Switching allegiance to France was justified at the time as a logical decision, but to attach so freely to a country of neither hereditary nor emotional link reveals a child sufficiently disconnected from his own. A plant with shallow roots is easily moved, as a Japanese proverb presumably says. As with *almost every* aspect of modern Jewish identity, this can also be viewed through the lens of the Holocaust. My life in England is a consequence of persecution, and a genocide that murdered members of my family. I do not write this as a plea for pity, but as an explanation for the sense of displacement that can pass through generations, even those removed from the trauma. I grew up in a household that was grateful and appreciative for finding home here, but one that was far more influenced by its Ashkenazi-Latin American heritages than any notion of English or British patriotism.

While my Gallic affair did not extend beyond France’s quarter-final exit to Greece, a distance from the England team remained. Their successes were never met with particular joy, nor their defeats with despair. In response to the entitlement that has flecked public discourse around the national side, exits from major tournaments instead brought a strange relief that this unwarranted superiority complex would not be somehow vindicated. Although jingoistic overtures are by no means exclusive to these shores, English tribalism has been the most immediate and, therefore, off-putting.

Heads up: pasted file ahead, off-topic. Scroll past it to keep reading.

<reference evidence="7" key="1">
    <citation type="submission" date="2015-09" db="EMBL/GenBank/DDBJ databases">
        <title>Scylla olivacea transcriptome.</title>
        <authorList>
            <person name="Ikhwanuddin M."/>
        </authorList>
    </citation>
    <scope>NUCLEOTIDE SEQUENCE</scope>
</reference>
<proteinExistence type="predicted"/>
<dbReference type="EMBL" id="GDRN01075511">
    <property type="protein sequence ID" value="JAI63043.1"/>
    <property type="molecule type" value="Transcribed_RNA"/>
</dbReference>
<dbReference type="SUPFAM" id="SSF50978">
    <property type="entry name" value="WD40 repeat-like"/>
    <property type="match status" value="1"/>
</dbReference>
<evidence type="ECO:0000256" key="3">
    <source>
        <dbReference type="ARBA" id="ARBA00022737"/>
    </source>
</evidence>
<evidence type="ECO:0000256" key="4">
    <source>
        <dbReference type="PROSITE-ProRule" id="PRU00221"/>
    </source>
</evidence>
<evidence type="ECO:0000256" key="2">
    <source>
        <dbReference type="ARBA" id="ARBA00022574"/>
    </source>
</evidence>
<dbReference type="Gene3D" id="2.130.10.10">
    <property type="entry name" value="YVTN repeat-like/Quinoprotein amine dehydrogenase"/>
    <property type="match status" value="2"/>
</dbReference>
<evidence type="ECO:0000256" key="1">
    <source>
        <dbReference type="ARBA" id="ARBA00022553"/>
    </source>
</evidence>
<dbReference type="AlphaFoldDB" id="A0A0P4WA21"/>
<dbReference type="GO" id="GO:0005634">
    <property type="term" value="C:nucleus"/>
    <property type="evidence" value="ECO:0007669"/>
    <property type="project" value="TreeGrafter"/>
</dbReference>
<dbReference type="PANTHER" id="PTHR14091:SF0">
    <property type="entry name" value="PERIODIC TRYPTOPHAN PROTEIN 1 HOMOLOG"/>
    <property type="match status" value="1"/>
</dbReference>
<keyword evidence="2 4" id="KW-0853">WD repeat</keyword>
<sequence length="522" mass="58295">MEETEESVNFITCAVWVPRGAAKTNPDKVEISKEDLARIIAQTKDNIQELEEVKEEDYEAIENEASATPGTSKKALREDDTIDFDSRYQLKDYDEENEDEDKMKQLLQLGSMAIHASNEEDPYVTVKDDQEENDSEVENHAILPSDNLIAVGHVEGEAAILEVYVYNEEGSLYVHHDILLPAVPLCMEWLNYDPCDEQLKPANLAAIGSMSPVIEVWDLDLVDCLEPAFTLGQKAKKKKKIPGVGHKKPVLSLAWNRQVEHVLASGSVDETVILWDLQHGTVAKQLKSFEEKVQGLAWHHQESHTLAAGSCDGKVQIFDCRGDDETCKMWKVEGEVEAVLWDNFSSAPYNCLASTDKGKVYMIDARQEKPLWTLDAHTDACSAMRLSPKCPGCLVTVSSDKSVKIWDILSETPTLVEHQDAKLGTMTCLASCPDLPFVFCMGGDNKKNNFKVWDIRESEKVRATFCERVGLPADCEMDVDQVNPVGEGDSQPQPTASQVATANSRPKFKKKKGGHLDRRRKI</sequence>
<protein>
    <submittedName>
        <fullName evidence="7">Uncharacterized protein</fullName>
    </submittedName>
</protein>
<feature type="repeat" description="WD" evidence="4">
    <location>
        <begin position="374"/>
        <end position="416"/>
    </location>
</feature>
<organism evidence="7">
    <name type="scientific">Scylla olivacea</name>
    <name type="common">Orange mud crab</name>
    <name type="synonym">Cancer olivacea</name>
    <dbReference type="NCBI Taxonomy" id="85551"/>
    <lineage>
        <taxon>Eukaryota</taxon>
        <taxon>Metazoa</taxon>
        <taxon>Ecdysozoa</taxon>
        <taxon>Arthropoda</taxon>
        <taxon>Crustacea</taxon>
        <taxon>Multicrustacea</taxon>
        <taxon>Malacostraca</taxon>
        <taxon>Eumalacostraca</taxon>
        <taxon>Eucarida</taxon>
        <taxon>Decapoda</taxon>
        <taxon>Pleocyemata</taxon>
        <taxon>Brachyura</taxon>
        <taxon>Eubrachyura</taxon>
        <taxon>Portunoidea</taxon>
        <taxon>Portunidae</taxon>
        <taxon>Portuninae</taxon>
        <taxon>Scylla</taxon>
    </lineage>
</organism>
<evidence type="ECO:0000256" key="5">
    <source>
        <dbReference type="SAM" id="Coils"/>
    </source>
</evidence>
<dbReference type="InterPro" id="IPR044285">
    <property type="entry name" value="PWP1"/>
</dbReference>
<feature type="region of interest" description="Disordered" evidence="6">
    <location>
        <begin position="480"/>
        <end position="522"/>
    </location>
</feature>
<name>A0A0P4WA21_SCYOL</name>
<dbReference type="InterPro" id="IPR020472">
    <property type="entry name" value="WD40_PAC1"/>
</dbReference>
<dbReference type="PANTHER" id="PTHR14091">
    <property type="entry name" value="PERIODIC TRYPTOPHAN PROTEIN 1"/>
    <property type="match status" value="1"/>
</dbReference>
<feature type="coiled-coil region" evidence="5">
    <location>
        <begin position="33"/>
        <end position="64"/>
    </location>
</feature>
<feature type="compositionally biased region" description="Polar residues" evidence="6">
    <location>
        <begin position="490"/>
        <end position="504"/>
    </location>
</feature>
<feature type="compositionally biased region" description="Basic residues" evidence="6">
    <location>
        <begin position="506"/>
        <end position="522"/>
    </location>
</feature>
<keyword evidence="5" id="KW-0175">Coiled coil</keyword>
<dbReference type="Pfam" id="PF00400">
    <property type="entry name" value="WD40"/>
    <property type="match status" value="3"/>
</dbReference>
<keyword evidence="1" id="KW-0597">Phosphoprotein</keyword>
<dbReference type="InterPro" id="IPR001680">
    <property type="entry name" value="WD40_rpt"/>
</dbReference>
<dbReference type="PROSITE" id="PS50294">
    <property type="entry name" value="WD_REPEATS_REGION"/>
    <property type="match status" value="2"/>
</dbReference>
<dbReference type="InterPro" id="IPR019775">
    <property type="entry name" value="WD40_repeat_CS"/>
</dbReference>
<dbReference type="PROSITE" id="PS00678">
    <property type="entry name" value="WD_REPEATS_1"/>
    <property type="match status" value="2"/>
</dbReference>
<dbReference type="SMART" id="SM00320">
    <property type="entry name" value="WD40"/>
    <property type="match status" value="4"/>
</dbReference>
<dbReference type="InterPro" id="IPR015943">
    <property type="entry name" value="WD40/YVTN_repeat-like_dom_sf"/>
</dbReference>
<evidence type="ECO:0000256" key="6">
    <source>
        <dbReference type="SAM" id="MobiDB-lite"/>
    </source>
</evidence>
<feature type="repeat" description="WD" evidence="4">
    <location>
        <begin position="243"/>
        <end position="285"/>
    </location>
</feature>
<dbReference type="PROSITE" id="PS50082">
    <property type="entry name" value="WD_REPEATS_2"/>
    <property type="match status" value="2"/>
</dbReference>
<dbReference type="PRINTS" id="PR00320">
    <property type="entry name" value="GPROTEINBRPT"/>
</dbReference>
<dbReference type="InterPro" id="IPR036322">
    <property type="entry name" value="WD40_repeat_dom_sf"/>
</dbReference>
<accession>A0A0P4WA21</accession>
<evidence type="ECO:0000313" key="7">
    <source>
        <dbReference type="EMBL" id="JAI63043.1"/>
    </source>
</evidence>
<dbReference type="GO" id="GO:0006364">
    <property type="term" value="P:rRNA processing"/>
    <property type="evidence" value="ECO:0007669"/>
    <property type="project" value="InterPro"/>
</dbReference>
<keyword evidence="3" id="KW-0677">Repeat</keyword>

Because of this detachment, I have come to view the idea and expression of patriotism through three filters. One is wariness, born from a skepticism that it is simply a diluted form of nationalism; that underlying it all is something altogether more sinister. Another is envy, that many seem to be able to access a deep love for their nation and its football team – similar to my feelings for Arsenal – but in a way that unites them as part of a much greater whole. Finally, there is curiosity, a fascination for the mechanisms behind this phenomenon (and, apparently, for national anthems). What does it mean to be proud of the parts of your identity that you have not chosen? How is it possible to bear unconditional support for a place and its institutions to which only natal, geographical coincidence binds you?